The mutants are embryonic lethals; abnormalities include a small hole in the ventral thorax, distortion of ventral denticle rows and defects in head involution and dorsal closure (FBrf0041708; FBrf0046110). These defects vary in different alleles and in different embryos from the same egg laying (FBrf0046110).


Encodes a 205 kilodalton myosin heavy chain found in Drosophila cell lines and all Drosophila developmental stages. Antibodies raised against this protein crossreact, but weakly with muscle myosin heavy chain. First appears in preblastoderm embryos; diffusely distributed until syncytial blastoderm at which time localization to cortex and pole cells observed; at cleavage furrow, canals at the time of cellularization; transiently present at points of invagination during gastrulation (FBrf0046628; FBrf0053751). produces a truncated myosin heavy chain on Western blots and fails to complement zip1 and zip2. Western blots also indicate zip2 fails to accumulate myosin heavy chain.


Then cut away top of the old zip as close to the waistband as you can. At the bottom of the zip snip it away without damaging the top stitching (to the right). Then repeat these steps on the opposite side of the zip. This will fully remove the old zip leaving the zip placket attached to the top.


To add the new zip you start with the underneath side (the side with the button). Turn the top edge of the zip tape under close to the top of the teeth to make the zip go as close to the waistband as possible. I used a Wonder Clip to show you, as illustrated by the photo below.


Now still working on the same side, you want to fold the jeans over the zip placket and pin into place as per the image. Sew down that side of the zip right from the waistband to the bottom, sewing quite close to the edge of the fabric.


Now we are going to do the other side of the zip. Start by doing up the button on the waistband, then looking inside the jeans turn back the zip placket so you can see the zip and pin the zip to the buttonhole side of the trousers.


To bar tack, make half an inch of straight stitch backwards and forward a few times, or you can do it with a small zig zag very close stitched. Bar tacks are used on stress points to attach two pieces of fabric together in a very small area. For example you will usually find them at the top and bottom of pockets, or on belt loops or the top of pleats.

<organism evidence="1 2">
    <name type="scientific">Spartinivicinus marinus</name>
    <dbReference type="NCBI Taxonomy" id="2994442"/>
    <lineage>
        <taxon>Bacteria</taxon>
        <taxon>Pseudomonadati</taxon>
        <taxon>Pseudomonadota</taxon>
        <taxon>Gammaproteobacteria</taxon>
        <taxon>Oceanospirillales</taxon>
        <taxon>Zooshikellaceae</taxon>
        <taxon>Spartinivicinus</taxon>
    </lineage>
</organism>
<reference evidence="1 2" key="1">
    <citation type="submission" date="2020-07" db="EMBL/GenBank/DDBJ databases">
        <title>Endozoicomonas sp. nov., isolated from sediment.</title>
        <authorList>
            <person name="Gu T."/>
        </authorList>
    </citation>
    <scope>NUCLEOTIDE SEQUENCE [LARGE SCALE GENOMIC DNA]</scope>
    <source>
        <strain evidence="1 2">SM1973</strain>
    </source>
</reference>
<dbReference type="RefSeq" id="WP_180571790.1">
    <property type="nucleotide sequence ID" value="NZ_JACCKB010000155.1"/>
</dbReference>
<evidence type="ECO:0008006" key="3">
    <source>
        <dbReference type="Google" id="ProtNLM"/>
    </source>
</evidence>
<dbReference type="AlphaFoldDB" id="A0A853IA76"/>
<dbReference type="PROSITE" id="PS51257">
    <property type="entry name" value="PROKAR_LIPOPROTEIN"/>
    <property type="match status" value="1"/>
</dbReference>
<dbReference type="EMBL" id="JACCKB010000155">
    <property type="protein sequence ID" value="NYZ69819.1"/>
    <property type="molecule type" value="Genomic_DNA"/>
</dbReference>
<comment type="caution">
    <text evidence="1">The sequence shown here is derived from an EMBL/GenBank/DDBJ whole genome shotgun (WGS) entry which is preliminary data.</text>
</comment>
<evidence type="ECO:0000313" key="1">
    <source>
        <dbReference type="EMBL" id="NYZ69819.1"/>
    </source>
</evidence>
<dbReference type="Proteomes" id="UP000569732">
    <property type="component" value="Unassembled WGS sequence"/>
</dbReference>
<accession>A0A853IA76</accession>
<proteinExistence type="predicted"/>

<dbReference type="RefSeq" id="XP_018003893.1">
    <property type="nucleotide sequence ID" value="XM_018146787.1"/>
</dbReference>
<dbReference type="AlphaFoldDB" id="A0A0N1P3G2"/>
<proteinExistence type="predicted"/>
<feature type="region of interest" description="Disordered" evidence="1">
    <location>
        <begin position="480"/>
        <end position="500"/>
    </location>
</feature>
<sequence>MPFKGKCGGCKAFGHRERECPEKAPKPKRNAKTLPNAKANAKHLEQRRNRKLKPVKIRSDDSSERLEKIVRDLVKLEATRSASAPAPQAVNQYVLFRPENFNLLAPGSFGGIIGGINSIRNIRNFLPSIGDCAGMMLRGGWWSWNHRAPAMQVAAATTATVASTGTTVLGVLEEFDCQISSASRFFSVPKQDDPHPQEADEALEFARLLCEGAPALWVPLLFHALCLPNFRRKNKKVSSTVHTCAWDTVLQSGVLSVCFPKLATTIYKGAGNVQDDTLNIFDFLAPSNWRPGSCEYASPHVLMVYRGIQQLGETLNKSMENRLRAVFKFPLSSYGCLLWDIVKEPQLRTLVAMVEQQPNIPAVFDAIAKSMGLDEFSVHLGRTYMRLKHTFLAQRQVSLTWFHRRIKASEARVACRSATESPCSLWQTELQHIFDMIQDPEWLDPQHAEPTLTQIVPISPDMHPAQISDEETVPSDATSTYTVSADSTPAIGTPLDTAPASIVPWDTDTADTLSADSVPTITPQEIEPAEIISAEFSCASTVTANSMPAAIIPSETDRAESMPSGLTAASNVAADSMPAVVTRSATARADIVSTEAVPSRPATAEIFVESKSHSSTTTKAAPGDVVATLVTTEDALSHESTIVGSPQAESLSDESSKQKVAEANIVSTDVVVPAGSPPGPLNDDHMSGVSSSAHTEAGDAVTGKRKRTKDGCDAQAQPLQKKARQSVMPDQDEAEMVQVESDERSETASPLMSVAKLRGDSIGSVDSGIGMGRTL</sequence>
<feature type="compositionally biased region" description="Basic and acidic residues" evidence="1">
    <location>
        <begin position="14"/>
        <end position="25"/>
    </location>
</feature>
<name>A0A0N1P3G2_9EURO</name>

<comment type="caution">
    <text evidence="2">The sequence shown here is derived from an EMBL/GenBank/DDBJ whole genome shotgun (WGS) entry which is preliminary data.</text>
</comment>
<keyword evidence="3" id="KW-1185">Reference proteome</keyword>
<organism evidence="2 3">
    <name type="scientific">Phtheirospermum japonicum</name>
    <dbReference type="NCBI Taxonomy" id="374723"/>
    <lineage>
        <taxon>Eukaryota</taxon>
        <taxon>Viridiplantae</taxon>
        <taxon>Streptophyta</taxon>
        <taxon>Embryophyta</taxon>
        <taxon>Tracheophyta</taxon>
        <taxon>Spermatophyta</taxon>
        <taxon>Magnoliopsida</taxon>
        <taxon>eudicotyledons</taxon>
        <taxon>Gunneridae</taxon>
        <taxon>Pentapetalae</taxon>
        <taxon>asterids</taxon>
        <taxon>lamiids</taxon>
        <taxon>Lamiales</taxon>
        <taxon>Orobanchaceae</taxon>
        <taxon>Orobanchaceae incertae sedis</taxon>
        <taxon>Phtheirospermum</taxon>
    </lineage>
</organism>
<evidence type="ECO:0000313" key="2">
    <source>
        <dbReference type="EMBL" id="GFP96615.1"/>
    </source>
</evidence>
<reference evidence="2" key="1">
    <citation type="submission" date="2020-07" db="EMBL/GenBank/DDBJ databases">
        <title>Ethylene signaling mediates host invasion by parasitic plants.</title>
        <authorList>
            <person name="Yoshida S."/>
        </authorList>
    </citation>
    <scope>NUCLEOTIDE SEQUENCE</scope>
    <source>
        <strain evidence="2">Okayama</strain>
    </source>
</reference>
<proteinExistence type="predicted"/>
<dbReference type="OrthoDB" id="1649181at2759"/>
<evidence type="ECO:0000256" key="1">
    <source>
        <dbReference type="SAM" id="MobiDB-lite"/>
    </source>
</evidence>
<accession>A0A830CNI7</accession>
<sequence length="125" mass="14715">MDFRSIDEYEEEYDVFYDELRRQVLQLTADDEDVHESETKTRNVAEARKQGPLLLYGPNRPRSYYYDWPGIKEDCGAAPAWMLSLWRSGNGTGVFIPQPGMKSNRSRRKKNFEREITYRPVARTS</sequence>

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Grim has his clothes dirty and to take them off he uses a zip. Unfortunately, the zip does not work so Grim leaves the room keeping the zip on the table. Billy uses it to create mischief like replacing his hand with the face of milkshakes. Mandy takes it from Billy and created chaos with making Mindy lose her mouth so she can't talk and taking back Mandy's lunch from Sperg but instead feeds him Irwin to his stomach until she cut her head off to scare Billy. A fly came and sat on the zip, resulting Mandy's head replaced with Fly's body and Mandy's body replaced with Fly's head. Many drops the hook of the zip as it was heavy and seeks Grim. Harold catches her and tries to flush her in the toilet until Grim came and saw what`s happening. He and Mandy comes where she dropped the hook but finds it to be moved to the Dumping Ground. Mandy had to eat all the garbage in order to find the hook. At last they make everything normal again.


The only people I have heard refer to a fly in this regard are Americans. However the two expressions can sound the same, and the difference not be apparent, since an American might say your fly's undone which sounds a bit like the British term flies.


I think Americans had zips before we did, the British male for a time considering them too effeminate, before they caught on. ("Real men don't wear zips in their clothing" may have been the sentiment.)


a. A strip or lap on a garment, to contain or cover the button-holes; hence something used to cover or connect (see quot. 1884). spec. (frequently in pl.) the piece of cloth that hides the fastening at the front of a pair of trousers; also, the fastening itself.


Part 1 of your question:As an American, I can say that I have never heard the term flies in this context before, but it seems that the words are interchangeable as they refer to the same thing regardless of type of fly/flies. There are a number of slang terms for this in America such as "XYZ" (eXamine Your Zipper), "Your barn door's open," "zipper," etc. However, someone might say, "Your fly's open" which would sound similar, but is not the same, as this would translate to "Your fly is open". 041b061a72